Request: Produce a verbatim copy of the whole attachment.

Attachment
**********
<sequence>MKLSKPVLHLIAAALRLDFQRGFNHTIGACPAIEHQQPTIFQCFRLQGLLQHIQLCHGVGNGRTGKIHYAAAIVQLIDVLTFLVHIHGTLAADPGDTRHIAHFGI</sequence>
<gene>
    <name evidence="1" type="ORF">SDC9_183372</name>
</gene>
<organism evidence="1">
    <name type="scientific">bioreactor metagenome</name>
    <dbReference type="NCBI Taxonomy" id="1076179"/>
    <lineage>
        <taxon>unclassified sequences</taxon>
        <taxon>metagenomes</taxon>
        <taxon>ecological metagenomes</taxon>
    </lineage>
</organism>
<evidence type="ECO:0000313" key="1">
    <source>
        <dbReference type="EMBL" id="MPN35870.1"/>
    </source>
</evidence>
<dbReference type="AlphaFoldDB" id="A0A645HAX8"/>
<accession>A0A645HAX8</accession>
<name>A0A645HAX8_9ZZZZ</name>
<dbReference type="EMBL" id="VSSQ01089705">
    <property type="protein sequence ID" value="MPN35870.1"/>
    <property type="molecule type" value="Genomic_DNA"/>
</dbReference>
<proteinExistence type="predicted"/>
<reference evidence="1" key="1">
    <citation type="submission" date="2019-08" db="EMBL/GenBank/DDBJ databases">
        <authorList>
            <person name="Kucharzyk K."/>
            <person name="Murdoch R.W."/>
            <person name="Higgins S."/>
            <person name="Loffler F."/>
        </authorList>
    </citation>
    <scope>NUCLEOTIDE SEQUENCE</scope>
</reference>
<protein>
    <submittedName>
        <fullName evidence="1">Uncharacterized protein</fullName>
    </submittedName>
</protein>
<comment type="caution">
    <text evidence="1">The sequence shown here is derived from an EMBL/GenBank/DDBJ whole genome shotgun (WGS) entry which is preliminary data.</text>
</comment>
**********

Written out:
<sequence>MKLSKPVLHLIAAALRLDFQRGFNHTIGACPAIEHQQPTIFQCFRLQGLLQHIQLCHGVGNGRTGKIHYAAAIVQLIDVLTFLVHIHGTLAADPGDTRHIAHFGI</sequence>
<gene>
    <name evidence="1" type="ORF">SDC9_183372</name>
</gene>
<organism evidence="1">
    <name type="scientific">bioreactor metagenome</name>
    <dbReference type="NCBI Taxonomy" id="1076179"/>
    <lineage>
        <taxon>unclassified sequences</taxon>
        <taxon>metagenomes</taxon>
        <taxon>ecological metagenomes</taxon>
    </lineage>
</organism>
<evidence type="ECO:0000313" key="1">
    <source>
        <dbReference type="EMBL" id="MPN35870.1"/>
    </source>
</evidence>
<dbReference type="AlphaFoldDB" id="A0A645HAX8"/>
<accession>A0A645HAX8</accession>
<name>A0A645HAX8_9ZZZZ</name>
<dbReference type="EMBL" id="VSSQ01089705">
    <property type="protein sequence ID" value="MPN35870.1"/>
    <property type="molecule type" value="Genomic_DNA"/>
</dbReference>
<proteinExistence type="predicted"/>
<reference evidence="1" key="1">
    <citation type="submission" date="2019-08" db="EMBL/GenBank/DDBJ databases">
        <authorList>
            <person name="Kucharzyk K."/>
            <person name="Murdoch R.W."/>
            <person name="Higgins S."/>
            <person name="Loffler F."/>
        </authorList>
    </citation>
    <scope>NUCLEOTIDE SEQUENCE</scope>
</reference>
<protein>
    <submittedName>
        <fullName evidence="1">Uncharacterized protein</fullName>
    </submittedName>
</protein>
<comment type="caution">
    <text evidence="1">The sequence shown here is derived from an EMBL/GenBank/DDBJ whole genome shotgun (WGS) entry which is preliminary data.</text>
</comment>